SmartWater Flooding in a Carbonate Asphaltenic Fractured Oil Reservoir - Comprehensive Fluid-fluid-rock Mechanistic Study
M. Fattahi Mehraban, S. Afzali, Z. Ahmadi, R. Mokhtari, S. Ayatollahi, M. Sharifi, A. Kazemi, M. Nasiri and S. Fathollahi
Event name: IOR 2017 - 19th European Symposium on Improved Oil Recovery
Session: Poster Introductions 1
Publication date: 24 April 2017
Info: Extended abstract, PDF ( 1.57Mb )
Price: € 20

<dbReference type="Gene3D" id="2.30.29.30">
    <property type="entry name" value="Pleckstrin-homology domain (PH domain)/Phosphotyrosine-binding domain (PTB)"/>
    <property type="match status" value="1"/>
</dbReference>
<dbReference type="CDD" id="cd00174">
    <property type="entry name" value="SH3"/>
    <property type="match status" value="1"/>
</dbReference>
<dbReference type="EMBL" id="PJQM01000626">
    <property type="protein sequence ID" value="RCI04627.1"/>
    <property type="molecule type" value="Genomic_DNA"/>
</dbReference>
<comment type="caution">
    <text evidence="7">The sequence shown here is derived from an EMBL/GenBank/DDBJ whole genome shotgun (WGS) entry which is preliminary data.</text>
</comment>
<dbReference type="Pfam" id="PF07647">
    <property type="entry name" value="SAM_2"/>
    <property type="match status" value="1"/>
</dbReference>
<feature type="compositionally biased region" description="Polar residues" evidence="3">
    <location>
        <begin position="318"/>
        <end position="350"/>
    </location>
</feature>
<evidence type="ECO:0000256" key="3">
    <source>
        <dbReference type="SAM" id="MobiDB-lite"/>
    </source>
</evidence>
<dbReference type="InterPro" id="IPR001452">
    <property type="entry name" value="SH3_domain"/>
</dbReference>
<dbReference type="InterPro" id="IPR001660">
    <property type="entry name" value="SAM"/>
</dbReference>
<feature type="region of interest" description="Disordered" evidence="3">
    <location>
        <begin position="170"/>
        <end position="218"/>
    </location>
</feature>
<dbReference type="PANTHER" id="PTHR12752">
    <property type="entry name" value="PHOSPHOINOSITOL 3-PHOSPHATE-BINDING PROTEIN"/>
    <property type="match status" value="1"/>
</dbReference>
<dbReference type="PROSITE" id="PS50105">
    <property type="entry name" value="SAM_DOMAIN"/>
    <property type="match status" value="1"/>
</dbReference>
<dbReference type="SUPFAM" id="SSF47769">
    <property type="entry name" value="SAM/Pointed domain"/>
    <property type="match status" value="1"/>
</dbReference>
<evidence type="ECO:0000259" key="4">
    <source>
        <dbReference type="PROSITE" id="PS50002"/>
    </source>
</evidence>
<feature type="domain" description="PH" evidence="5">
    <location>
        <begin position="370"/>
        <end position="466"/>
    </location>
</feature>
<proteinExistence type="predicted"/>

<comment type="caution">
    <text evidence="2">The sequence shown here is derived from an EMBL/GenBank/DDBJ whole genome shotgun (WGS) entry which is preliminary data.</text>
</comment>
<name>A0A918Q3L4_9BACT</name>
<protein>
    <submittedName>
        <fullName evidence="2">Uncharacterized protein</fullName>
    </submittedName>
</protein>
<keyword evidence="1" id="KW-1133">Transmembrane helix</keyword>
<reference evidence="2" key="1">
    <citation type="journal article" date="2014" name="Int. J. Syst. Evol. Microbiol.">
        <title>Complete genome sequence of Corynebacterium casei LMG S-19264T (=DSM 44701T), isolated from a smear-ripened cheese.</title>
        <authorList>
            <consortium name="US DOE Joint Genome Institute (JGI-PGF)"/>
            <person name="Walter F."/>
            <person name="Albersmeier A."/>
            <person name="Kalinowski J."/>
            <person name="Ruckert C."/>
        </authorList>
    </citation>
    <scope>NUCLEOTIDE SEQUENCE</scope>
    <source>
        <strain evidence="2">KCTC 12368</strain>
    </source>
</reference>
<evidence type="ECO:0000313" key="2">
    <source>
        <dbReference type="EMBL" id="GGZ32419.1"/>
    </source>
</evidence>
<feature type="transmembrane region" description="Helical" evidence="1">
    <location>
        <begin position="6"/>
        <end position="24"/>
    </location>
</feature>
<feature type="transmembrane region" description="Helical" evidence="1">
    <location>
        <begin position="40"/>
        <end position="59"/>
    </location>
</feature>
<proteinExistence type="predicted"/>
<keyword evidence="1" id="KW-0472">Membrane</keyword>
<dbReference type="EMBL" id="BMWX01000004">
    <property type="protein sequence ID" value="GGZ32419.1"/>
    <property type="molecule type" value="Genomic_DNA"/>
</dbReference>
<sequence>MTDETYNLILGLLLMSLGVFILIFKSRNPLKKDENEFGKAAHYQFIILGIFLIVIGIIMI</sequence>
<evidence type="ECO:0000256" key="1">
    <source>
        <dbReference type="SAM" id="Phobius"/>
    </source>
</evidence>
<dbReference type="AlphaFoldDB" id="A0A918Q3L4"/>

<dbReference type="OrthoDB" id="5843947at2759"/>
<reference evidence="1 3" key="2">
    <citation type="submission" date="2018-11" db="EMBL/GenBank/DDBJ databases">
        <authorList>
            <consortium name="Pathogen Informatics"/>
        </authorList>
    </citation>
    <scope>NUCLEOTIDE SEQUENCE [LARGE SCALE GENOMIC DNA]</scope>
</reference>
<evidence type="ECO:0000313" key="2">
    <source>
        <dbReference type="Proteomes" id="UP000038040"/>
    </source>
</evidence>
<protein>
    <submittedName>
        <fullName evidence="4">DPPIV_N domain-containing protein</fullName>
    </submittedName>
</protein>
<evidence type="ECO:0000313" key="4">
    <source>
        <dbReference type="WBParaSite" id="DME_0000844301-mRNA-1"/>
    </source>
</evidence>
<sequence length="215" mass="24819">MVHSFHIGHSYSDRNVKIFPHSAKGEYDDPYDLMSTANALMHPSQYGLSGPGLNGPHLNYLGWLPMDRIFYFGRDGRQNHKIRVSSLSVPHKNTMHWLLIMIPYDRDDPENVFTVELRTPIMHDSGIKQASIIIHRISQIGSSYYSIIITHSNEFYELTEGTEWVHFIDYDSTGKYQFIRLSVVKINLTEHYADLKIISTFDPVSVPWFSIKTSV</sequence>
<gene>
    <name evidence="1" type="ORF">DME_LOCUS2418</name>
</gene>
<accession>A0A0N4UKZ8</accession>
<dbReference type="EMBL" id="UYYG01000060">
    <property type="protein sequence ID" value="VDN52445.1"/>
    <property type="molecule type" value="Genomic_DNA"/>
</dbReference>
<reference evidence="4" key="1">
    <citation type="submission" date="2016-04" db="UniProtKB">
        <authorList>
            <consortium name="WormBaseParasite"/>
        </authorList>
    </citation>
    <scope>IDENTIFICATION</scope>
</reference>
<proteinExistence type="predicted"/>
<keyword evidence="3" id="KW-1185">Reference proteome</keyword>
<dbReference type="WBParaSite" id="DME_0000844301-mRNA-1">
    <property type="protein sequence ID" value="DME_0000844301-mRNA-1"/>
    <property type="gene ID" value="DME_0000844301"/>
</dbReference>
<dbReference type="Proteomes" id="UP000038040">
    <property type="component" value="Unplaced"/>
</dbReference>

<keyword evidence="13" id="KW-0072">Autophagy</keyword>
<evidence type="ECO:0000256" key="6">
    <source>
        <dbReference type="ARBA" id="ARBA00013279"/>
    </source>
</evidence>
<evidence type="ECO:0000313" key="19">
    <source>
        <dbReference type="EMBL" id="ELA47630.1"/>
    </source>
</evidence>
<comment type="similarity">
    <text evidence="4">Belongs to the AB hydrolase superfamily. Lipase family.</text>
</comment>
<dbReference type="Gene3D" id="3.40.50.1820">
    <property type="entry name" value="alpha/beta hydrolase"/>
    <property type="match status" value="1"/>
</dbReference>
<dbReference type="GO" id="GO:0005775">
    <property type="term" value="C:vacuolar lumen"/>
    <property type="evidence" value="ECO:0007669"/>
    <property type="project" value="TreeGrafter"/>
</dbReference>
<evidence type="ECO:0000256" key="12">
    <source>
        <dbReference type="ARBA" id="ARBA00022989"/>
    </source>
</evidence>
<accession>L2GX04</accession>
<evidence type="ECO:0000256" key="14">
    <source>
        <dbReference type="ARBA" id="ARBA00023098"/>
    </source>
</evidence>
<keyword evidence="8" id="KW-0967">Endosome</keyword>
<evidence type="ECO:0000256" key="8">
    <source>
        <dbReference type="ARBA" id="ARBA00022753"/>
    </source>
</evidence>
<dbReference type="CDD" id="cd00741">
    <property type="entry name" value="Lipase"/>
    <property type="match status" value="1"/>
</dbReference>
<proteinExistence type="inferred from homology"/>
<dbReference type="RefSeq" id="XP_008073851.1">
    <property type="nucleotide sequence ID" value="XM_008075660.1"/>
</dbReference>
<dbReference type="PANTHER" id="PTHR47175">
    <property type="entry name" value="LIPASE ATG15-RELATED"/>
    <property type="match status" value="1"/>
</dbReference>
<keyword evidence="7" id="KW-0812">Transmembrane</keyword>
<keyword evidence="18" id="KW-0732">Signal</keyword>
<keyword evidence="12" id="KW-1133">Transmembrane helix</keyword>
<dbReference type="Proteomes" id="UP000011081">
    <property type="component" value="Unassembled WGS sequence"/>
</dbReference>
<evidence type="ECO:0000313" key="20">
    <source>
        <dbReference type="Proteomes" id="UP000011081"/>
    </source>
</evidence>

Waterflooding has been regarded as an efficient method for pressure maintenance of oil reservoirs. x Improved techniques such as Smart Water flooding as a new EOR/IOR process has gained more momentum based on the recent research activities in this field and the reduction of oil price. Despite many efforts on achieving the governing mechanisms of Smart Water flooding in many individual fields, most of data are sparse and more possible mechanisms which explains all the interactions yet to be introduced. This experimental study used a systematic laboratory framework which is based on seawater treatments at fixed ionic strength to eliminate the ionic strength effects, NaCl considered as the adjusting salt, as the injecting water. An oil-wet carbonate asphaltenic and fractured reservoir is the subject of this study. In order to investigate the impact of divalent ions in Smart Water and determining the governing mechanisms, both fluid-fluid and rock-fluid interactions are carefully studied through contact angle, IFT and pH measurements. The best Smart Water recipes from these experiments are chosen for Amott cell imbibition tests to combine all of the rock-fluid and fluid-fluid interactions of species during Smart Water injection in fractured rocks. According to the obtained results, sulfate ion has the most impact on IFT reduction for the crude oil and various Smart Water recipes and also causes the most reduction in contact angle tests. The imbibition experiments confirm these results, since the lowest recovery was obtained by removing sulfate in seawater while increasing this ion up to 4 times in seawater causes more than 8% of the ultimate recovery efficiency. The results indicated that sulfate is the most efficient divalent ion in seawater to improve the wettability alteration process for carbonate rocks during Smart Water flooding due to the expansion of electrical double layer mechanism. It is also believed that the acceleration of wettability alteration process would be mostly through rock dissolution mechanism. In addition, in the condition of high concentrations of sulfate ions, increased amount of Ca2+ and Mg 2+ concentrations and the absence of monovalent ions in the injecting water, result in significant enhancements in wettability alteration which lead to 17.5% increase in ultimate oil recovery efficiency.